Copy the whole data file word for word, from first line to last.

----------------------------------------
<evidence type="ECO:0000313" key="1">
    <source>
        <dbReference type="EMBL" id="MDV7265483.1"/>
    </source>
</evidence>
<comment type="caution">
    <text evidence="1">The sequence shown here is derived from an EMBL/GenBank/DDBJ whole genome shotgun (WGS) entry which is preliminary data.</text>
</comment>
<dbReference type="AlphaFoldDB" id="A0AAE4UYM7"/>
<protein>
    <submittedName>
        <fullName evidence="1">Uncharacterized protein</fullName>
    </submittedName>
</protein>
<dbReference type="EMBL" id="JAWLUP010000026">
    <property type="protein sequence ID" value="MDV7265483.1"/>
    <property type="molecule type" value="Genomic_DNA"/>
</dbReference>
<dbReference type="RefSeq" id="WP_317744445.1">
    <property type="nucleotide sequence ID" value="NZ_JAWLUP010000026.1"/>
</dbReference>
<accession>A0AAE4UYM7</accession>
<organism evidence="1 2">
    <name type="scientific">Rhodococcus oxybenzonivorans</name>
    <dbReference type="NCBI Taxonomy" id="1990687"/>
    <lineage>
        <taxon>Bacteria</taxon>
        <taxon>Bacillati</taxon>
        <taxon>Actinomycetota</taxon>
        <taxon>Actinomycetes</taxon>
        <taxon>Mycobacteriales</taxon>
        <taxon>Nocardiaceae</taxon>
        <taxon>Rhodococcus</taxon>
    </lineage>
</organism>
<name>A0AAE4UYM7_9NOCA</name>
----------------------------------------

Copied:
<evidence type="ECO:0000313" key="1">
    <source>
        <dbReference type="EMBL" id="MDV7265483.1"/>
    </source>
</evidence>
<comment type="caution">
    <text evidence="1">The sequence shown here is derived from an EMBL/GenBank/DDBJ whole genome shotgun (WGS) entry which is preliminary data.</text>
</comment>
<dbReference type="AlphaFoldDB" id="A0AAE4UYM7"/>
<protein>
    <submittedName>
        <fullName evidence="1">Uncharacterized protein</fullName>
    </submittedName>
</protein>
<dbReference type="EMBL" id="JAWLUP010000026">
    <property type="protein sequence ID" value="MDV7265483.1"/>
    <property type="molecule type" value="Genomic_DNA"/>
</dbReference>
<dbReference type="RefSeq" id="WP_317744445.1">
    <property type="nucleotide sequence ID" value="NZ_JAWLUP010000026.1"/>
</dbReference>
<accession>A0AAE4UYM7</accession>
<organism evidence="1 2">
    <name type="scientific">Rhodococcus oxybenzonivorans</name>
    <dbReference type="NCBI Taxonomy" id="1990687"/>
    <lineage>
        <taxon>Bacteria</taxon>
        <taxon>Bacillati</taxon>
        <taxon>Actinomycetota</taxon>
        <taxon>Actinomycetes</taxon>
        <taxon>Mycobacteriales</taxon>
        <taxon>Nocardiaceae</taxon>
        <taxon>Rhodococcus</taxon>
    </lineage>
</organism>
<name>A0AAE4UYM7_9NOCA</name>